Optimizing for server load

The science and art of optimizing server load

Optimizing for server load gives you an idea of your stack performance, and helps you serve your users under both low and high server loads.

Load testing

To ensure that your application performs well under pressure, you may find load testing services like Blitz.io or Load Impact useful. There are also open source tools like Siege, AB or Minnows with Machine Guns to load test your applications.

We use Fail2Ban to protect your servers from malicious activity, and load testing servers often trigger security blocks. As such, before you start load testing, please SSH to your servers and disable Fail2Ban temporarily by issuing fail2ban-client stop. Once your testing is done, you can start it again with fail2ban-client start.

Your application performance is dependant on many factors, such as code efficiency, server performance, networking and so on. Answering these two questions helps us gauge your requirements and recommend a custom solution:

  1. What is the desired traffic level you want to be able to handle (eg. users/sec)?
  2. What is the average response time of your application?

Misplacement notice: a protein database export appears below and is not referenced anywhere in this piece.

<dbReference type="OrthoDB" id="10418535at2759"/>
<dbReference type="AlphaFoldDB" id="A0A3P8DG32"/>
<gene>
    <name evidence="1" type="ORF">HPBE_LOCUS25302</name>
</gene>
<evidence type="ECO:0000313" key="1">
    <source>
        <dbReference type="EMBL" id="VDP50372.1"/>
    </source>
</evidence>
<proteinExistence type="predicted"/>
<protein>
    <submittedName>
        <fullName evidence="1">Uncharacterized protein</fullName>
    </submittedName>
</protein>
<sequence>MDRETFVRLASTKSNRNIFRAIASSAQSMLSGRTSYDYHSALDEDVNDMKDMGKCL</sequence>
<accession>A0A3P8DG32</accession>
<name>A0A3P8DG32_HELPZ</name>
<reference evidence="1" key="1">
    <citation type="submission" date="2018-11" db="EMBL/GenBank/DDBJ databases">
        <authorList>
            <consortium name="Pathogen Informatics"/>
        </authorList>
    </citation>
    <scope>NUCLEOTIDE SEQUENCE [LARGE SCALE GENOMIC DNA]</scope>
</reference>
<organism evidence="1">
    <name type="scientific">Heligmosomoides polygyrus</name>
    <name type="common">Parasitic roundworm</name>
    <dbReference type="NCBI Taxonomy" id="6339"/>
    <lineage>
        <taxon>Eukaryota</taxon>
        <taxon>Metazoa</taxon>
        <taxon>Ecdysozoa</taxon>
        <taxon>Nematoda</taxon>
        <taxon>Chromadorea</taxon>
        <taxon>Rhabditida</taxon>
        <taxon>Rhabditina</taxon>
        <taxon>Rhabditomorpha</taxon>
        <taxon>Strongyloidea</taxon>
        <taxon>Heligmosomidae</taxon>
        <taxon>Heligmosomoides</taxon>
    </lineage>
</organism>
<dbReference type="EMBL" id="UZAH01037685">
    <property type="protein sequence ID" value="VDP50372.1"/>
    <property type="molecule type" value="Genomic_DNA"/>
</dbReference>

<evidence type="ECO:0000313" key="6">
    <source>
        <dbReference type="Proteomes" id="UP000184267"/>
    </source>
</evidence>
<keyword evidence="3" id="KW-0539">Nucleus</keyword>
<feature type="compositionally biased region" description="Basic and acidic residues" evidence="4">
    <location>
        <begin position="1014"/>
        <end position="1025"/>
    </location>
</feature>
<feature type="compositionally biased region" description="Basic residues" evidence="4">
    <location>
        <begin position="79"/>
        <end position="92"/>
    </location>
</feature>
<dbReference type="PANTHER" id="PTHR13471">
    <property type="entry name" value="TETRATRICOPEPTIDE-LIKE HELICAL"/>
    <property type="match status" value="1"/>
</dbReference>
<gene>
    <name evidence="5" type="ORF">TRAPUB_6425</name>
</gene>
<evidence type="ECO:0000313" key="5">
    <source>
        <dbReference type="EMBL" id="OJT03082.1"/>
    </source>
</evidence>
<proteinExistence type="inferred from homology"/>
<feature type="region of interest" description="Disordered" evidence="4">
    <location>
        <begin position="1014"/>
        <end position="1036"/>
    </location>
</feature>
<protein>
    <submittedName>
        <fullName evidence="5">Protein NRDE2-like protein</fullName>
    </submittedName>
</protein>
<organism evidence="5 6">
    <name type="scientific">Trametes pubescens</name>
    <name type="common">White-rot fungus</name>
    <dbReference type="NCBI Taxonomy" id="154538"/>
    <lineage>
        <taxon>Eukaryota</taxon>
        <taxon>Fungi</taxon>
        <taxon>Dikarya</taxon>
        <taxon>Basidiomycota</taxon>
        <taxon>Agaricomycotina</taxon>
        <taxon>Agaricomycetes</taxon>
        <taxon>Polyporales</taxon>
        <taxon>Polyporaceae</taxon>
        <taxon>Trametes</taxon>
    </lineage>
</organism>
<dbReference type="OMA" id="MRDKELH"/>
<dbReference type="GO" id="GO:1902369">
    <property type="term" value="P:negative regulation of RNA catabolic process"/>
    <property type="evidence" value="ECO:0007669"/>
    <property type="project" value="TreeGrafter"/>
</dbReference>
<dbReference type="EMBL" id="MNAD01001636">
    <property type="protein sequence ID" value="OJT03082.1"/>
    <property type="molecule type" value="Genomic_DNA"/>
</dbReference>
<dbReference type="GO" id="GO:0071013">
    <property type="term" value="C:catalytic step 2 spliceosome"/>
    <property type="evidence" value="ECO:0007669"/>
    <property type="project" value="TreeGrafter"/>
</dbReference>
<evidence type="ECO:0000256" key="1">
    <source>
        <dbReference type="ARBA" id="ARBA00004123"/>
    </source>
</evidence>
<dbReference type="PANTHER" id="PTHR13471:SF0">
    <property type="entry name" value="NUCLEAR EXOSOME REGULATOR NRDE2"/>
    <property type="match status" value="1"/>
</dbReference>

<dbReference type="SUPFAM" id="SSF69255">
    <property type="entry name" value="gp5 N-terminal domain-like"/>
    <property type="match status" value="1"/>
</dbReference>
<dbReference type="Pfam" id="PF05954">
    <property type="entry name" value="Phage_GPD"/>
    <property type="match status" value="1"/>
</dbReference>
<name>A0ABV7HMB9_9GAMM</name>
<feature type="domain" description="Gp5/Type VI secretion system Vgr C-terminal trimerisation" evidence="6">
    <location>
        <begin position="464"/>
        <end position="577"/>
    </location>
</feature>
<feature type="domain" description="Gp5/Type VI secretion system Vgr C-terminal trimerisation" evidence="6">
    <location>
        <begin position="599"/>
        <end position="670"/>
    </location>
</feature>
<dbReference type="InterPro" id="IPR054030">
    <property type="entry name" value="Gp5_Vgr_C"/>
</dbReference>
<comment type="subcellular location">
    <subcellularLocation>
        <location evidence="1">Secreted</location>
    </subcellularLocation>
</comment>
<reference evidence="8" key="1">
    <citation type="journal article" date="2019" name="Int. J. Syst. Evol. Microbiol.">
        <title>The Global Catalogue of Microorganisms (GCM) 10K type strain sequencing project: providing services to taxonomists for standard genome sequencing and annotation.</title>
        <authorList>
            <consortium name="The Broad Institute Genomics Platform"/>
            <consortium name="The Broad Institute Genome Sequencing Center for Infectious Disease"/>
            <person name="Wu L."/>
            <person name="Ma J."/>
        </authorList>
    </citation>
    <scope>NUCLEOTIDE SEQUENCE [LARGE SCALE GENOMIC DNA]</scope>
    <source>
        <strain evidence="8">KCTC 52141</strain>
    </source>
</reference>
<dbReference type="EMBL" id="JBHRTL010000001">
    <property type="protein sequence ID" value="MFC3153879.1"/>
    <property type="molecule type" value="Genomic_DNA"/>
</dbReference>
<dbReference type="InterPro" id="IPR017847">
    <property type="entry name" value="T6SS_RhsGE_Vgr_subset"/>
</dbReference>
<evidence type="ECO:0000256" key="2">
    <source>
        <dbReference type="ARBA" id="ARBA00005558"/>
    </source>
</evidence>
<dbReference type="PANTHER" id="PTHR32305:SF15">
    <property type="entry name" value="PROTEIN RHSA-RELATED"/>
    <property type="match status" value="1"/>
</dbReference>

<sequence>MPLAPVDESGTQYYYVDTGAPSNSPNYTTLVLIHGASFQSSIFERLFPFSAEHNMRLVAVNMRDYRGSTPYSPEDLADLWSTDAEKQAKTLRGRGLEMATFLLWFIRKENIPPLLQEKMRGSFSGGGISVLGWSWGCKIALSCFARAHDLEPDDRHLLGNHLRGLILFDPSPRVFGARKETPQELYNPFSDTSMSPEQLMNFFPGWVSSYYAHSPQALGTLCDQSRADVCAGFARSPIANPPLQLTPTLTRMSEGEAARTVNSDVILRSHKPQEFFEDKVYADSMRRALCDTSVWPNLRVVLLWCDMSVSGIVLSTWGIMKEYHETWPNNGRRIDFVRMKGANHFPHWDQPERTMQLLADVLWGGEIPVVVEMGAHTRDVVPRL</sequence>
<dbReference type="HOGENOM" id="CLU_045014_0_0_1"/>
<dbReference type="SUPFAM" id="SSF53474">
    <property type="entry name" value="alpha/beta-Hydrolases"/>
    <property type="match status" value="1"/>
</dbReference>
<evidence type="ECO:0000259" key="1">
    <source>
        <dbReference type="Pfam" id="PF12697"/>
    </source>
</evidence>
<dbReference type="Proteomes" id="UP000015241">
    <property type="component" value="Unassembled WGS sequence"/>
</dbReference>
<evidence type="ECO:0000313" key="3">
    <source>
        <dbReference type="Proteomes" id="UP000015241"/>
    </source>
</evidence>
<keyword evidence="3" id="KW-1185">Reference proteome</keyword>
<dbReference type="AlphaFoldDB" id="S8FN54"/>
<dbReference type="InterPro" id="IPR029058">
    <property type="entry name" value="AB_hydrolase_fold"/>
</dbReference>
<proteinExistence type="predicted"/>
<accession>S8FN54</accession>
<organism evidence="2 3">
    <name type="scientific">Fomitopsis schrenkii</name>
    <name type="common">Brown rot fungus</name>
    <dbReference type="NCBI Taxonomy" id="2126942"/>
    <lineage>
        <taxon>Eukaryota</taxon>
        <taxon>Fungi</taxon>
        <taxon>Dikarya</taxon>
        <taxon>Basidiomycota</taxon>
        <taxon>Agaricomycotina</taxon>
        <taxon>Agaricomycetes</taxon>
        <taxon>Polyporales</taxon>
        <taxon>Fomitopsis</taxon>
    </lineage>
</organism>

As an example, an application that takes 1 second to respond which is running on a server with 1 worker (thread) would need 1,000 servers to handle 1,000 concurrent connections. If your servers have 10 workers, you would need 100 servers. The more workers you have, the more resources you require, and consequently the more concurrent requests you can handle.

Determining the number of Unicorn workers you can have on your server depends on many factors (eg. what types of operations your application is performing), so it’s good to test this to find a sweet spot. You can generally test using up to 5 times the number of cores for your workers during a load test to see how it’s handled (eg. 2 cores = up to 10 workers). Set the number of Unicorn workers in your config/unicorn.rb file.

Preparing for server load

There are a number of steps you can take when expecting an increase in server load. It’s always best to scale before you need it - the relative cost for more servers for a few days is worth more than the potential lost traffic, and you can always scale down easily.

  1. Add a load balancer to your stack, and point your DNS to it. It will distribute traffic across your web servers, and offers benefits such as maximizing throughoutput, minimizing response times and avoiding overload on any single server.
  2. Scale your application servers horizontally to the extent that you require.
  3. Monitor your servers to ensure that they are able to serve your users.


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